Many spiral galaxies have bars across their centers. Even our own Milky Way Galaxy is thought to have a bar, but perhaps not so prominent as the one in NGC 1365, shown above. The persistence and motion of the bar imply relatively massive spiral arms. The placements of bright young blue stars and dark dust lanes also indicate a strong rotating density wave of star formation. NGC 1365 is a member of the Fornax Cluster of Galaxies. Because NGC 1365 is relatively nearby, simultaneous measurements of its speed and distance are possible, which help astronomers estimate how fast our universe is expanding.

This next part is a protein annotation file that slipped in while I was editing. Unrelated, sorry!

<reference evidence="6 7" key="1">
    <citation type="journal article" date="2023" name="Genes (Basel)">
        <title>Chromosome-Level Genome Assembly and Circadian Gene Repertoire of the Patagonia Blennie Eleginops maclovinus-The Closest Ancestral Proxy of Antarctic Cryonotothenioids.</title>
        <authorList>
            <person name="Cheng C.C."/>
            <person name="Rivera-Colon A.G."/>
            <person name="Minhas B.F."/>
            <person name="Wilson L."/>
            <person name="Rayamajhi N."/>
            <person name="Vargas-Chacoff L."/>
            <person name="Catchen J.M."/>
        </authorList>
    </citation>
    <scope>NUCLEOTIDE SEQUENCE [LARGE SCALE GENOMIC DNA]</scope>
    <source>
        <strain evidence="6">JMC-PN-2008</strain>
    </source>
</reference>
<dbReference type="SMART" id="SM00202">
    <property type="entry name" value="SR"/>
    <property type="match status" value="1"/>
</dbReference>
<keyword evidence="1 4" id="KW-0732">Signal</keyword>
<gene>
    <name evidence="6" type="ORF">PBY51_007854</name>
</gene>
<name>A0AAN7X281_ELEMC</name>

If a star in this photograph twinkled slightly, would anyone notice? Would anyone care? Astronomers with the MACHO Collaboration noticed one such twinkle just last week, and many members of the astronomical community now care. The specific type of sparkling of the SMC star in the above cross-hairs clearly indicated a multiple-star microlensing event was in progress. Microlensing is a rare phenomena where gravity itself deflects light so prominently that background sources might appear to have many images and appear many times their normal brightness. Study of the precise details of the latter part of this microlensing event might reveal the mass and distance to the lenses. Were these lenses in the outer reaches of our Galactic halo, this would add evidence to some controversial indications that a good fraction of the normally unseen matter in our Galaxy is composed of lenses only slightly less massive than our Sun.